• Major changes to the distribution of documentary stamp tax revenue — the historic backbone of Florida Forever.

• The raiding of other trust funds dedicated to water quality improvement and habitat restoration programs.

• A 25 percent reduction in ad valorem revenue for water management districts.

All reasonable Floridians understand the need to balance the state budget, make government more efficient and create incentives for greater private-sector job creation. However, it is simply not necessary to dismantle critical environmental programs to attain these goals.

Furthermore, the governor has never explained how drastic cuts to state spending and taxes will actually create the private-sector job growth that he has promised.

I hope the Legislature will be more respectful of our environmental legacy and less influenced by dogmatic tea party ideology.

Doug Robison, St. Petersburg

The parent trapped | Feb. 15, commentary

Parental challenge

I'm sure that Katherine Ellison's honest appraisal of her feelings toward her children while under stress rings true for many.

But saying that "adolescents evoke such powerful rage in their mothers" focuses attention in the wrong direction. It is the parent who should be constantly soul-searching in order to address a given situation and guide it to a positive outcome. This is not easy, and Ellison has special contributing factors in her family. But it is the role that a parent must play well.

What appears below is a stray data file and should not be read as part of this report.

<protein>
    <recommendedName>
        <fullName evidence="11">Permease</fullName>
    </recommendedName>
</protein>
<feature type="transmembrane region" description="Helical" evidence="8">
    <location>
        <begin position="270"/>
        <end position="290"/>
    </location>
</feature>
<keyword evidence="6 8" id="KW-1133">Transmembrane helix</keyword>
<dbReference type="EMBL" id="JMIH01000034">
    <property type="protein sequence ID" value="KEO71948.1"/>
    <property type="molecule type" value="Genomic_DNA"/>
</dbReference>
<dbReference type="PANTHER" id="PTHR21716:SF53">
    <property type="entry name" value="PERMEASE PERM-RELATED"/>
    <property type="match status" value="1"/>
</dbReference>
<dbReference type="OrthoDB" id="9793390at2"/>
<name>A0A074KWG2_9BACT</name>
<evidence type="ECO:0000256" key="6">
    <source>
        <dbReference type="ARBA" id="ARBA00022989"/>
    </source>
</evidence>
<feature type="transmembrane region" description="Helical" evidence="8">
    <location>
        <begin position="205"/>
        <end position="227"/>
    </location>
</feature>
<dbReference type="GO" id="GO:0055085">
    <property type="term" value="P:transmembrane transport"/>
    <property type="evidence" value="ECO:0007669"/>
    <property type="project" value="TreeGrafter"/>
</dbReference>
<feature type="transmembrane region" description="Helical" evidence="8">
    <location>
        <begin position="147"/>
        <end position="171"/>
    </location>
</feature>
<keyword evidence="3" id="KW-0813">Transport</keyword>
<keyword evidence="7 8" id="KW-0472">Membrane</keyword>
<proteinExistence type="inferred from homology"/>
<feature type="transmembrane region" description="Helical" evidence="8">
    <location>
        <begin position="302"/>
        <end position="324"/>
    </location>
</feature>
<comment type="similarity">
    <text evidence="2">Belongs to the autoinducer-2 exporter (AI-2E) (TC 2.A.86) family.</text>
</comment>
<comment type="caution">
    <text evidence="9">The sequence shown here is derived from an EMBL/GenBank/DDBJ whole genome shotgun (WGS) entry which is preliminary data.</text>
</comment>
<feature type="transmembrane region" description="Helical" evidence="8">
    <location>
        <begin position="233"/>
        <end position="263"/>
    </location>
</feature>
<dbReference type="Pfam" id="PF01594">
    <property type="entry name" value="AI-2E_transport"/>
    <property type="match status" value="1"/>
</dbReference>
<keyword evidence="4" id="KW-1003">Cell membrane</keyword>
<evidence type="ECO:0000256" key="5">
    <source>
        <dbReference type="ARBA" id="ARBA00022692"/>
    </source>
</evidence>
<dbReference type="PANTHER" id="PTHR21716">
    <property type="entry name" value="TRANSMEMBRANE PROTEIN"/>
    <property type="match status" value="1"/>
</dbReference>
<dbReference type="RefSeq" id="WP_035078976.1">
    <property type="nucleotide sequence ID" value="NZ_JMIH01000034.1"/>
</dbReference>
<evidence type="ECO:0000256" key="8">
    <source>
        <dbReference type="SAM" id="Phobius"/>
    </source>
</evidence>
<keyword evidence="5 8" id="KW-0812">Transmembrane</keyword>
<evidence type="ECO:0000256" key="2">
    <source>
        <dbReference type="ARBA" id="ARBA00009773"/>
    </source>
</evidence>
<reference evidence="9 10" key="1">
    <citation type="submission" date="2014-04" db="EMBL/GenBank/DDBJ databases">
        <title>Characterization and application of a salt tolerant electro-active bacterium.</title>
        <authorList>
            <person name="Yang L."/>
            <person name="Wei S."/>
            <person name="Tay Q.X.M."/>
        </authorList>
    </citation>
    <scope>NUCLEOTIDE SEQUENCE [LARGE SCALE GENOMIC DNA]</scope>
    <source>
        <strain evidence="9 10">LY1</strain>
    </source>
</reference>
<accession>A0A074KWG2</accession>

Since every relationship is different, a parent's challenge is to decide what will work in each instance. Corporal punishment suggests strongly that the parent is reacting with other motives or is simply out of ideas to deal with the issue at hand. I employed corporal punishment twice during my daughter's adolescence, something I regretted almost instantly. I was out of ideas.

Still, raising a child remains the most interesting and fun thing that I have ever done in my life. Much could be gained from adapting a more proactive approach and meeting the parental challenge head-on.

Wayne Logsdon, Hernando

Health care costs

Excessive expense

Many people have criticized both President Barack Obama and the Republicans for leaving out entitlements — like Medicare and Medicaid — in trying to reduce the budget.

But there is one aspect of health care that should be addressed immediately.

While awaiting back surgery, I was fitted for a back brace. The brace consisted of a piece of molded plastic along with Velcro and fabric for a snug fit. The cost that my insurance company is going to pay for this brace, with no questions asked, is $1,200. The brace has as much plastic as a laptop computer and no more of the other materials than are found on a waterskiing life vest.

If private insurance companies are not looking into this kind of expense, you can bet the government programs are rife with overcharges for the most basic services and supplies.

James Harvey, Tampa

Friday's letters: U.S. contacts can undermine Castro 02/17/11 [Last modified: Thursday, February 17, 2011 7:02pm]